1 Samuel 16-17

Looks Can Be Deceiving.

“But the LORD said to Samuel, ‘Don’t judge by his appearance or height, for I have rejected him. The LORD doesn’t make decisions the way you do! People judge by outward appearance, but the LORD looks at a person’s thoughts and intentions.‘” ­– 1 Samuel 16:7 NLT

The story of Saul is the story of a man who looked like a king, but who failed to live like one. He had all the outward characteristics of a leader. He was tall, handsome, a warrior, and yet, he ended up being rejected by God because he was disobedient to God. He was a lousy leader because he was a lousy follower. This entire story of Saul and David seems to be filled with references to appearance, and I don’t think it’s just coincidence. When Samuel is sent by God to the house of Jesse to look for the one He has chosen to be Saul’s replacement, looks play a significant part. God assured Samuel, “I have selected a king for Myself among his sons” (1 Samuel 16:1), but He didn’t tell him how he would recognize the one chosen. So all Samuel had to go on was appearance. He was looking for someone who looked like a king. And as Jesse paraded his sons by the prophet one at a time, Samuel began choosing based on appearance. As soon as Eliab, the firstborn came into view, Samuel said, “This has got to be the one!” He had all the outward qualities of a king. We aren’t given a detailed description of Eliab, but he was most likely tall, handsome, strong, and a warrior. Much like Saul had been. But Samuel hasn’t seemed to learn from the lesson with Saul. God rejects Eliab and informs Samuel that He is looking for something more. He is looking beneath the surface. His interest is in the heart. He doesn’t need a man with strength and the right kind of leadership skills. He needs a man with the right kind of heart. So he rejects the sons of Jesse one at after the other. Until He gets to David, the youngest. The likelihood of David being selected was so low that he had not even been brought by Jesse to appear before the prophet. He was out tending sheep. And the passage tells us that David was not only young, but “he had red hair and beautiful eyes and pleasing looks” (1 Samuel 16:12 BBE). David was a red-headed, pretty boy Jewish kid. He didn’t look like a king or a warrior. But God told Samuel, “This is the one; anoint him!” (1 Samuel 16:12 NLT).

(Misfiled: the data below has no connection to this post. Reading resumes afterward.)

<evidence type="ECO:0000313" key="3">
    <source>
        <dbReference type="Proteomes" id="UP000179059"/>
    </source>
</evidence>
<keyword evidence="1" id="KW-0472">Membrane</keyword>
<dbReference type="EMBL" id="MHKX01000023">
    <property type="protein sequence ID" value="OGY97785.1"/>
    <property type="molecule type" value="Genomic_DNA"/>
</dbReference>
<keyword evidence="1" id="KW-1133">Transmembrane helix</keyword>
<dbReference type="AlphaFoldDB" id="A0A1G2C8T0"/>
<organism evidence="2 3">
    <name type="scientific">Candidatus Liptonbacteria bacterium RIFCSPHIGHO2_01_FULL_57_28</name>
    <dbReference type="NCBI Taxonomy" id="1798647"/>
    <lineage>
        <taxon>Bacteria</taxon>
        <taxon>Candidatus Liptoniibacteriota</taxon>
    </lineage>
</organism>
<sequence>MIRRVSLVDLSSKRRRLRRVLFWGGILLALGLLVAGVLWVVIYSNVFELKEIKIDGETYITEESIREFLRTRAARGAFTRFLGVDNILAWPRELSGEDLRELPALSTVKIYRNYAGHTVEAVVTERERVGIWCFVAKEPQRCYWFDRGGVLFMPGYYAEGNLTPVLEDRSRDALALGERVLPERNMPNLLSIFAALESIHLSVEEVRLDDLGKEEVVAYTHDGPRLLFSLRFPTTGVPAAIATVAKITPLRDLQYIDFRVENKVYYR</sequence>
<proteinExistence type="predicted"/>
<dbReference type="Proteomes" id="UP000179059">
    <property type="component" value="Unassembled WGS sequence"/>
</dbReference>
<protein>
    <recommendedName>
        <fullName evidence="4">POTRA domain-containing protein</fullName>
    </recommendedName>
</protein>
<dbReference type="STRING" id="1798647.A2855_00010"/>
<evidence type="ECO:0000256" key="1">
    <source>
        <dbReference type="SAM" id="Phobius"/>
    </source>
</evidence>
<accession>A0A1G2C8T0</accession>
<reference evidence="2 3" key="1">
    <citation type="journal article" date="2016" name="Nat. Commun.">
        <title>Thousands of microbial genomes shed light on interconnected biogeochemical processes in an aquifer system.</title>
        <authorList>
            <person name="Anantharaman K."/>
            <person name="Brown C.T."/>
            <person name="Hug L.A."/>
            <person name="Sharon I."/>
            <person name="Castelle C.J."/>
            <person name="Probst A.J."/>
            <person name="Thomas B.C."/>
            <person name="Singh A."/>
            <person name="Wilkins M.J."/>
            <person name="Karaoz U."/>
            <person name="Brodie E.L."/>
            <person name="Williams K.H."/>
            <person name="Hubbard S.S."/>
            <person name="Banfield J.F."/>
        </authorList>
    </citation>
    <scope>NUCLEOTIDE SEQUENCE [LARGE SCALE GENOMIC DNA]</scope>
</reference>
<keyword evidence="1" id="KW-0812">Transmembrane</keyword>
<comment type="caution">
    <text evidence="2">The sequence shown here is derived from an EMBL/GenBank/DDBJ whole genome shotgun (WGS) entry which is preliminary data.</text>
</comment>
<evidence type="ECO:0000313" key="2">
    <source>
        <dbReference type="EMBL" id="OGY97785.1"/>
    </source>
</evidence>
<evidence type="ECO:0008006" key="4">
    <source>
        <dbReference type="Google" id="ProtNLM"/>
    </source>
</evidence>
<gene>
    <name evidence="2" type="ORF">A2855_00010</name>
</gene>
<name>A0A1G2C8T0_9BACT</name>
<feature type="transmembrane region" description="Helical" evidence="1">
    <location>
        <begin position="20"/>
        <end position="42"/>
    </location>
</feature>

In chapter 17 we have the well-known story of David and Goliath, and once again appearance plays a major part. We get a detailed description of the Philistine champion, Goliath. He is huge, a giant of a man with superhuman strength and a personality to match. He is intimidating in all his armor as he shouts insult at the Israelites day after day. Everything about this guy is bigger than life, including his armor and weapons. And no one is willing to stand  against him. Not even Saul, who stood head and shoulders above anyone else in Israel. Then in comes David, the harp-playing shepherd boy from Bethlehem. By all appearances, he is no match for this warrior from Gath. But he has something going for him that no one else can see. He has a heart for God and the faith of a man who trusts in God. He is also anointed with the Spirit of God. But when Saul looks at David, all he sees is a boy. Yet David is brimming with confidence, not in himself, but in his God. David boldly informs Goliath, “you come to me with sword, spear, and javelin, but I come to you in the name of the LORD Almighty – the God of the armies of Israel, whom you have defied” (1 Samuel 17:45 NLT). We all know how the story ends. David defeated Goliath with nothing more than a sling and a stone. But the truth is, David had so much more than a rock and piece of leather. He had God. More than that, he had confidence in God. He had a heart that understood the power and presence of God. He had might and right on His side. So he had nothing to fear.

Looks can be deceiving. Appearance can be misleading. But God looks at the heart. Because that’s where reality is. It’s what’s inside that really counts.

Father, You aren’t impressed with appearances. You don’t need me to be strong to accomplish great things in me or through me. If fact, You seem to prefer that I am weak, so that You can prove Your strength through me. Help me to learn to stop looking at the outside and to start looking at the inside. Give me an internal perspective. Give me a greater concern about my heart than the way I appear.  Amen

Ken Miller
Grow Pastor & Minister to Men

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